Saturday, November 19, 2016

Will Trump Be A Disaster For Science Policy? Part I

It's happened. Americans elected Donald Trump President of the United States. The tears of anguish cried by social justice warriors everywhere is enough to make Trump's victory a positive development, but the scientific community, too, is distraught over the election results. They see Trump's victory as a huge loss for the progress of science in America. Michael Lubell, director of public affairs for the American Physical Society in Washington, for example, warned that Trump will be “the first anti-science president we have ever had.”

New Scientist doesn't like The Donald either

That's an absurd claim considering the track records of just our last two Presidents, but Lubell's comments seem to summarize the perspective of mainstream science at the moment, so let's use that as our starting point and propose a slightly more realistic scenario: Trump is hardly a champion of science. His comments on science policy thus far have been mixed and we don't know yet how he will address certain important issues. That being said, the sky certainly isn't falling and there is hope that Trump could do some good for science in the coming years.

Before we can deal with the potentially positive science developments under the Trump Administration, we have to dispel the hysteria that surrounds this discussion. So let's look at the typical exaggerated claims the anti-Trump crowd has rallied around thus far.

Climate Change

Every year world leaders gather for a climate change meeting known as the United Nations Climate Change Conference. The participants discuss the threat posed by climate change, pledge to combat it with whatever means they can--and ultimately do nothing. The most recent conference in Paris, COP 21, was a terrific waste of time and resources which produced the largely non-binding Paris Agreement. If enforced the Paris Agreement would have a minimal, almost undetectable impact on global temperatures while squandering trillions of dollars the world simply does not have.

Trump has promised to withdraw the United States from the Paris Agreement, to the consternation of every bureaucrat and lobbyist who stands to benefit from its enforcement. Despite his simplistic comments that man-made climate change isn't real, Trump has some scientific justification in pulling US support for the agreement. Dozens of studies published in the last five years have found that the IPCC's climate models are far too sensitive to moderate increases in greenhouse gas emissions, and thus the disaster scenarios projected by these same models are probably unrealistic.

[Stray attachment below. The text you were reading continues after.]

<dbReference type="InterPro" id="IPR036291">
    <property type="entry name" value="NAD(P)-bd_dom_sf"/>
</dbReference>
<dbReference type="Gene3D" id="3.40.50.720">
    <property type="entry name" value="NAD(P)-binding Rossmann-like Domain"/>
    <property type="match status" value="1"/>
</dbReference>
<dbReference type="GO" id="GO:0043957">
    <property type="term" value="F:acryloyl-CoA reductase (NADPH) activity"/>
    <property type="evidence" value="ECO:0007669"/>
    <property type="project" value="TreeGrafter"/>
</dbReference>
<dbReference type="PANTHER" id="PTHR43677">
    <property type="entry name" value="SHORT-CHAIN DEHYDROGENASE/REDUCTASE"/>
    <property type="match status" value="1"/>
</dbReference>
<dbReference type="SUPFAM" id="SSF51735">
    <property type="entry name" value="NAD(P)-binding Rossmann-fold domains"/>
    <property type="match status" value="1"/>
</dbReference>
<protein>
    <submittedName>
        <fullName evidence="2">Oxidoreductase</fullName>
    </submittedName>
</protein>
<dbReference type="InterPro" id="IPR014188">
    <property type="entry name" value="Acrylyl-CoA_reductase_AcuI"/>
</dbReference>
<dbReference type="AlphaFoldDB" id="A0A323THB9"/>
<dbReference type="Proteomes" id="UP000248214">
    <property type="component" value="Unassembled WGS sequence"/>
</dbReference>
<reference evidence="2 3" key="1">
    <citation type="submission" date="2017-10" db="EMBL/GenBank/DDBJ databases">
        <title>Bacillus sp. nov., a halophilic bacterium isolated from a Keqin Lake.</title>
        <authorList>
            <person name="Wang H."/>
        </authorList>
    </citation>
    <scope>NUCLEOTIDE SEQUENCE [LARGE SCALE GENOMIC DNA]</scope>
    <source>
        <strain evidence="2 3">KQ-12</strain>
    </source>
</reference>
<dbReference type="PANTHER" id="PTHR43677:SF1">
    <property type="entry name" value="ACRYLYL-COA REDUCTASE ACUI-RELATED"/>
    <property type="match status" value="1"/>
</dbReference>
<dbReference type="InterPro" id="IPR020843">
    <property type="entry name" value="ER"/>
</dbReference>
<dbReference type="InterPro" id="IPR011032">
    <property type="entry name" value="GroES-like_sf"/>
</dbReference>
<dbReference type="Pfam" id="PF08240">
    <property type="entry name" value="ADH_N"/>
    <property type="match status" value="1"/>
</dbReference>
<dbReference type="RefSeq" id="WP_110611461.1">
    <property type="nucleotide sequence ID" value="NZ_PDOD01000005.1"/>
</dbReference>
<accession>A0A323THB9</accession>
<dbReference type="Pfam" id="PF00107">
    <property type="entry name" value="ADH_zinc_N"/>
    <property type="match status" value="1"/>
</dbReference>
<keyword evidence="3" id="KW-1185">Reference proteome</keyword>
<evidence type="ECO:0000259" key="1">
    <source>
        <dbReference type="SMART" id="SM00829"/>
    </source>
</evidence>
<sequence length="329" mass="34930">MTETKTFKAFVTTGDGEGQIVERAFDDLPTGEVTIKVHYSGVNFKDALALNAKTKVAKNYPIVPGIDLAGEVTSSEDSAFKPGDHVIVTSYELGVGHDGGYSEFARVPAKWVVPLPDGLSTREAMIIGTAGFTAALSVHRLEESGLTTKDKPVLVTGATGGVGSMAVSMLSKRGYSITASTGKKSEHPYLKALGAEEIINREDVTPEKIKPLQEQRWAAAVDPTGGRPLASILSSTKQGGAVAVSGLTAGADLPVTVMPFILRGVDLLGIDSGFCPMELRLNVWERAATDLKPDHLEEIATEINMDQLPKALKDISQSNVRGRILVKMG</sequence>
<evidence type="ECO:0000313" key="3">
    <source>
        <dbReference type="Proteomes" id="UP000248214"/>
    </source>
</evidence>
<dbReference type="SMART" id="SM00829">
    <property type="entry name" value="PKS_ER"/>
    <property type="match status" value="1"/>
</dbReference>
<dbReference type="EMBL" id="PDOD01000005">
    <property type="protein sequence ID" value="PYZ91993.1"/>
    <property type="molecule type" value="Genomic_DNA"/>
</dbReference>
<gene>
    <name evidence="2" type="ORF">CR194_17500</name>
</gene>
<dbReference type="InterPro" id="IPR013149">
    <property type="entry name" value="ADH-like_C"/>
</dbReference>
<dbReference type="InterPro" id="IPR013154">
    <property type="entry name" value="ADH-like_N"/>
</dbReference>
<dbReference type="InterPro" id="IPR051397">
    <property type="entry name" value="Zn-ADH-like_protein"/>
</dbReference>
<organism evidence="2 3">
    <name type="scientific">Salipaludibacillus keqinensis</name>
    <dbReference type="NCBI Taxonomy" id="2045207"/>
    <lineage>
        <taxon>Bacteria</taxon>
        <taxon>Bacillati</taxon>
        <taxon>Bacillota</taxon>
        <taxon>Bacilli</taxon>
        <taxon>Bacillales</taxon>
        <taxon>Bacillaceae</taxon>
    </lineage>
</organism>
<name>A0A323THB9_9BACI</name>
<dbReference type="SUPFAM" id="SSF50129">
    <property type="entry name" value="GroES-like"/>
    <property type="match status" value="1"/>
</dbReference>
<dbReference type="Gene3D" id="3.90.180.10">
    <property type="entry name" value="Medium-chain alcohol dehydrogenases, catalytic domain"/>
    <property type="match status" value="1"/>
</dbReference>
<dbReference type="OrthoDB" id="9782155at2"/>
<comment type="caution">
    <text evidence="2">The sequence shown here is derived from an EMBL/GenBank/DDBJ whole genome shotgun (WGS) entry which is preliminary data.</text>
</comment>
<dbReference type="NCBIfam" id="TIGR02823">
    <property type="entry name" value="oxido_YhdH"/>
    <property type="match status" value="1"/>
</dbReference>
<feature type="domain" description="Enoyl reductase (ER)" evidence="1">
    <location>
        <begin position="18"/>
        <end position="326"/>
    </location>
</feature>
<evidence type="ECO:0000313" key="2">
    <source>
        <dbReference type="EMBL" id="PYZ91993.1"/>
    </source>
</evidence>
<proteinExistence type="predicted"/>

The science world stares at Trump quizzically when he says that we still don't know a lot about the earth's climate; but it's a sentiment echoed by many climatologists and backed up by good data.


Affordable energy is an essential part of economic growth. It makes recovery from depressions possible and fuels the third world's progress out of grinding poverty. Fracking has been a key player in this story, and Trump has rightly thrown his support behind the technology. His critics, though, have latched onto his comment that Fracking poses "zero health risks."

Technically, the critics are correct. Fracking does produce some externalities and isn't 100 percent safe. But that didn't stop the EPA from releasing a study last year concluding that fracking, as currently practiced and regulated, doesn't pose a risk to drinking water. Other studies, likewise, have reached the same conclusion. And I'd hardly count the Obama EPA and Yale university as shills for Donald Trump.

So let's add fracking to the long list of imperfect technologies that nonetheless make all of our lives better, things like nuclear power, vaccines and electronic cigarettes--all issues on which the Obama administration has a depressing track record, mind you.


Of course, no discussion about a supposedly scientifically illiterate administration would be complete without a few words dedicated to evolution denial. And Mike Pence has indeed burped out a few bromides about the lack of supporting evidence for evolution throughout his career.

So I suppose this could serve as our first example of the Trump Administration's science denial in action. But we've known for years that evolution denial is a bipartisan phenomenon, with as many as 50 percent of Democrat voters claiming that they reject Darwin's theory, as well. This doesn't excuse Pence's ignorance, of course, though it does illustrate that our rejection of established science has deeper sociological roots than "Republicans are dumb and hate science."

The silver lining here is that evolution denial doesn't carry the same policy implication that, say, nuclear energy denial does. Nobody is denied affordable electricity because Darwin offends the religious sentiments of some Americans, for instance.

I'm all too familiar with the argument that rejecting evolution catalyzes science denial of all sorts. But it's not a compelling thesis because science denial tends to follow people's preconceived political views. People deny science inconsistently and only when their pet issues are affected. Greenpeace just love, love, loves! climate science, though they're not so fond of biotechnology. Still, even if Trump and Pence end up backing creationists attempts to get Genesis into the biology classroom, a scenario that seems unlikely, it's not clear how successful they'll be. Creationists lose badly in court and our science educators are really good at disabusing their students of doubts about Darwin.

In part II we'll discuss a few other issues where Trump's views are questionable, then look at some beneficial changes that could arise in the next four years.

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